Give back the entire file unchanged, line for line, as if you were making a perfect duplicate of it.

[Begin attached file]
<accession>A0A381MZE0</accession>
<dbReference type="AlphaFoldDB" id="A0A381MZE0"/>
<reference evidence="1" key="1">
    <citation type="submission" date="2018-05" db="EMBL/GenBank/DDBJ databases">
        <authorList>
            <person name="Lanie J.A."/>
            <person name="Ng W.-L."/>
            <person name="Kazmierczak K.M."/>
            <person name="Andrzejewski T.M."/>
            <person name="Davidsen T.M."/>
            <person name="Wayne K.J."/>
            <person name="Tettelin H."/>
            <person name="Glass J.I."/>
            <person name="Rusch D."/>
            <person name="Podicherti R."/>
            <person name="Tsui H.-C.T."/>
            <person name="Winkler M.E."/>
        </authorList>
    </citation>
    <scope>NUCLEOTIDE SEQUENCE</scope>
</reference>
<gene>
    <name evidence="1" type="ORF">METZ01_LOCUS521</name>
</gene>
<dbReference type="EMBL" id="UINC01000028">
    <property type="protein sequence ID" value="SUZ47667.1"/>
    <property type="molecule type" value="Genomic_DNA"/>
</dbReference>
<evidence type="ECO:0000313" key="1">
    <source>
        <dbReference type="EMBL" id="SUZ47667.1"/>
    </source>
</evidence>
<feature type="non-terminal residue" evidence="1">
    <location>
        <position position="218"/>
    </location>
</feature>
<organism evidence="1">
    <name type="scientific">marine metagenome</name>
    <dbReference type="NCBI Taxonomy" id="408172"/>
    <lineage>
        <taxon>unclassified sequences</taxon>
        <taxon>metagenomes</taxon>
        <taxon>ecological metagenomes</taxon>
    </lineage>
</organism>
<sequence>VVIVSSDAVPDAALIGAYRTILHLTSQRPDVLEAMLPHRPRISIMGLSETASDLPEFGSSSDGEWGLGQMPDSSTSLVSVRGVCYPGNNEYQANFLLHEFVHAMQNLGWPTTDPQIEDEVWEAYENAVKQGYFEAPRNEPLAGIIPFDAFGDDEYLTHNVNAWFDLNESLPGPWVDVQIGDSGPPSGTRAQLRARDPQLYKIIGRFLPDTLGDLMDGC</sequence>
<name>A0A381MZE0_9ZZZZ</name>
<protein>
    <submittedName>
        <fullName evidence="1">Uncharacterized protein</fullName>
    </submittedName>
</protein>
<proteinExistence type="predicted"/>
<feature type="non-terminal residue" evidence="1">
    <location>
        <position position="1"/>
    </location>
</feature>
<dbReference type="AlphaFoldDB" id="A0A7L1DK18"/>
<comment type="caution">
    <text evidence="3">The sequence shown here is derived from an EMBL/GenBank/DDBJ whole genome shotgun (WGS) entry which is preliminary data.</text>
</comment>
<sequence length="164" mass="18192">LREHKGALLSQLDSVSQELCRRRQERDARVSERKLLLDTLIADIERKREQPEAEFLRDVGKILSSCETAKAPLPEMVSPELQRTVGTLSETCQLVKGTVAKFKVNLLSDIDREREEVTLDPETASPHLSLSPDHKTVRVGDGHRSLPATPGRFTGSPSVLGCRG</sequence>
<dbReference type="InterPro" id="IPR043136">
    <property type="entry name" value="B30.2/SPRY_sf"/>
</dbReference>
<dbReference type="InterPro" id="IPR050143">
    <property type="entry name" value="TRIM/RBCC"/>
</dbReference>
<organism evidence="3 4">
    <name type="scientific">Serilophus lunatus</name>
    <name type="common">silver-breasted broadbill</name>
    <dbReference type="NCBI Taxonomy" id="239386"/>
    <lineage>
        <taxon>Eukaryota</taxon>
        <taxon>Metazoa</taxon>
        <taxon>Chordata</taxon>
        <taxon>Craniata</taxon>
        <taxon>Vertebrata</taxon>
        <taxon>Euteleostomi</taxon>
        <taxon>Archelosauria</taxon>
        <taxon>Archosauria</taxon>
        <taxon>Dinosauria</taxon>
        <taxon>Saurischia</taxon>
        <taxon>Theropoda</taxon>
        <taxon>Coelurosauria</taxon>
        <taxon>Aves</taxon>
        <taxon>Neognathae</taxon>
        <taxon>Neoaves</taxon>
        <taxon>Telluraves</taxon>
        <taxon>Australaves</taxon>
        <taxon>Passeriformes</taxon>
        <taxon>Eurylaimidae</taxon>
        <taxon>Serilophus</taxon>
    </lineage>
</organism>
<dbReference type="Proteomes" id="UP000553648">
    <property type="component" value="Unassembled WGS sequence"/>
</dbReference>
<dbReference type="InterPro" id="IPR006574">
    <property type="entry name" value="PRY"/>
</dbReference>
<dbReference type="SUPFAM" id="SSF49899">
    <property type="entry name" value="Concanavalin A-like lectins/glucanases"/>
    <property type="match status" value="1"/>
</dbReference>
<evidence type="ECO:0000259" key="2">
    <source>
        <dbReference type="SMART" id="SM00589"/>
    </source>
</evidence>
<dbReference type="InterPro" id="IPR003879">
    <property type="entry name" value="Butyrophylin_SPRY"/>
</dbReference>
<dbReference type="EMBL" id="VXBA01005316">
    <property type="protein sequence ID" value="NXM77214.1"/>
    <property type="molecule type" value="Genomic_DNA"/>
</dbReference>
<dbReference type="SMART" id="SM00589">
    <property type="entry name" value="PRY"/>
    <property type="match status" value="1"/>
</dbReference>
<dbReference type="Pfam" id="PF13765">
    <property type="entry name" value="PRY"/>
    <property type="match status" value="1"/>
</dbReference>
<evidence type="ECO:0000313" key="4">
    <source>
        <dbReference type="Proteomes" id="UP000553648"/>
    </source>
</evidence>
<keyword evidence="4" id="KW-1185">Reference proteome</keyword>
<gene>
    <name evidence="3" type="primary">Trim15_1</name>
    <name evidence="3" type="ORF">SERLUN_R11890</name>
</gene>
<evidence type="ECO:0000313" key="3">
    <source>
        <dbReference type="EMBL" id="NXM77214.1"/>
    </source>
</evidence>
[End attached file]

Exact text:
<accession>A0A381MZE0</accession>
<dbReference type="AlphaFoldDB" id="A0A381MZE0"/>
<reference evidence="1" key="1">
    <citation type="submission" date="2018-05" db="EMBL/GenBank/DDBJ databases">
        <authorList>
            <person name="Lanie J.A."/>
            <person name="Ng W.-L."/>
            <person name="Kazmierczak K.M."/>
            <person name="Andrzejewski T.M."/>
            <person name="Davidsen T.M."/>
            <person name="Wayne K.J."/>
            <person name="Tettelin H."/>
            <person name="Glass J.I."/>
            <person name="Rusch D."/>
            <person name="Podicherti R."/>
            <person name="Tsui H.-C.T."/>
            <person name="Winkler M.E."/>
        </authorList>
    </citation>
    <scope>NUCLEOTIDE SEQUENCE</scope>
</reference>
<gene>
    <name evidence="1" type="ORF">METZ01_LOCUS521</name>
</gene>
<dbReference type="EMBL" id="UINC01000028">
    <property type="protein sequence ID" value="SUZ47667.1"/>
    <property type="molecule type" value="Genomic_DNA"/>
</dbReference>
<evidence type="ECO:0000313" key="1">
    <source>
        <dbReference type="EMBL" id="SUZ47667.1"/>
    </source>
</evidence>
<feature type="non-terminal residue" evidence="1">
    <location>
        <position position="218"/>
    </location>
</feature>
<organism evidence="1">
    <name type="scientific">marine metagenome</name>
    <dbReference type="NCBI Taxonomy" id="408172"/>
    <lineage>
        <taxon>unclassified sequences</taxon>
        <taxon>metagenomes</taxon>
        <taxon>ecological metagenomes</taxon>
    </lineage>
</organism>
<sequence>VVIVSSDAVPDAALIGAYRTILHLTSQRPDVLEAMLPHRPRISIMGLSETASDLPEFGSSSDGEWGLGQMPDSSTSLVSVRGVCYPGNNEYQANFLLHEFVHAMQNLGWPTTDPQIEDEVWEAYENAVKQGYFEAPRNEPLAGIIPFDAFGDDEYLTHNVNAWFDLNESLPGPWVDVQIGDSGPPSGTRAQLRARDPQLYKIIGRFLPDTLGDLMDGC</sequence>
<name>A0A381MZE0_9ZZZZ</name>
<protein>
    <submittedName>
        <fullName evidence="1">Uncharacterized protein</fullName>
    </submittedName>
</protein>
<proteinExistence type="predicted"/>
<feature type="non-terminal residue" evidence="1">
    <location>
        <position position="1"/>
    </location>
</feature>
<dbReference type="AlphaFoldDB" id="A0A7L1DK18"/>
<comment type="caution">
    <text evidence="3">The sequence shown here is derived from an EMBL/GenBank/DDBJ whole genome shotgun (WGS) entry which is preliminary data.</text>
</comment>
<sequence length="164" mass="18192">LREHKGALLSQLDSVSQELCRRRQERDARVSERKLLLDTLIADIERKREQPEAEFLRDVGKILSSCETAKAPLPEMVSPELQRTVGTLSETCQLVKGTVAKFKVNLLSDIDREREEVTLDPETASPHLSLSPDHKTVRVGDGHRSLPATPGRFTGSPSVLGCRG</sequence>
<dbReference type="InterPro" id="IPR043136">
    <property type="entry name" value="B30.2/SPRY_sf"/>
</dbReference>
<dbReference type="InterPro" id="IPR050143">
    <property type="entry name" value="TRIM/RBCC"/>
</dbReference>
<organism evidence="3 4">
    <name type="scientific">Serilophus lunatus</name>
    <name type="common">silver-breasted broadbill</name>
    <dbReference type="NCBI Taxonomy" id="239386"/>
    <lineage>
        <taxon>Eukaryota</taxon>
        <taxon>Metazoa</taxon>
        <taxon>Chordata</taxon>
        <taxon>Craniata</taxon>
        <taxon>Vertebrata</taxon>
        <taxon>Euteleostomi</taxon>
        <taxon>Archelosauria</taxon>
        <taxon>Archosauria</taxon>
        <taxon>Dinosauria</taxon>
        <taxon>Saurischia</taxon>
        <taxon>Theropoda</taxon>
        <taxon>Coelurosauria</taxon>
        <taxon>Aves</taxon>
        <taxon>Neognathae</taxon>
        <taxon>Neoaves</taxon>
        <taxon>Telluraves</taxon>
        <taxon>Australaves</taxon>
        <taxon>Passeriformes</taxon>
        <taxon>Eurylaimidae</taxon>
        <taxon>Serilophus</taxon>
    </lineage>
</organism>
<dbReference type="Proteomes" id="UP000553648">
    <property type="component" value="Unassembled WGS sequence"/>
</dbReference>
<dbReference type="InterPro" id="IPR006574">
    <property type="entry name" value="PRY"/>
</dbReference>
<dbReference type="SUPFAM" id="SSF49899">
    <property type="entry name" value="Concanavalin A-like lectins/glucanases"/>
    <property type="match status" value="1"/>
</dbReference>
<evidence type="ECO:0000259" key="2">
    <source>
        <dbReference type="SMART" id="SM00589"/>
    </source>
</evidence>
<dbReference type="InterPro" id="IPR003879">
    <property type="entry name" value="Butyrophylin_SPRY"/>
</dbReference>
<dbReference type="EMBL" id="VXBA01005316">
    <property type="protein sequence ID" value="NXM77214.1"/>
    <property type="molecule type" value="Genomic_DNA"/>
</dbReference>
<dbReference type="SMART" id="SM00589">
    <property type="entry name" value="PRY"/>
    <property type="match status" value="1"/>
</dbReference>
<dbReference type="Pfam" id="PF13765">
    <property type="entry name" value="PRY"/>
    <property type="match status" value="1"/>
</dbReference>
<evidence type="ECO:0000313" key="4">
    <source>
        <dbReference type="Proteomes" id="UP000553648"/>
    </source>
</evidence>
<keyword evidence="4" id="KW-1185">Reference proteome</keyword>
<gene>
    <name evidence="3" type="primary">Trim15_1</name>
    <name evidence="3" type="ORF">SERLUN_R11890</name>
</gene>
<evidence type="ECO:0000313" key="3">
    <source>
        <dbReference type="EMBL" id="NXM77214.1"/>
    </source>
</evidence>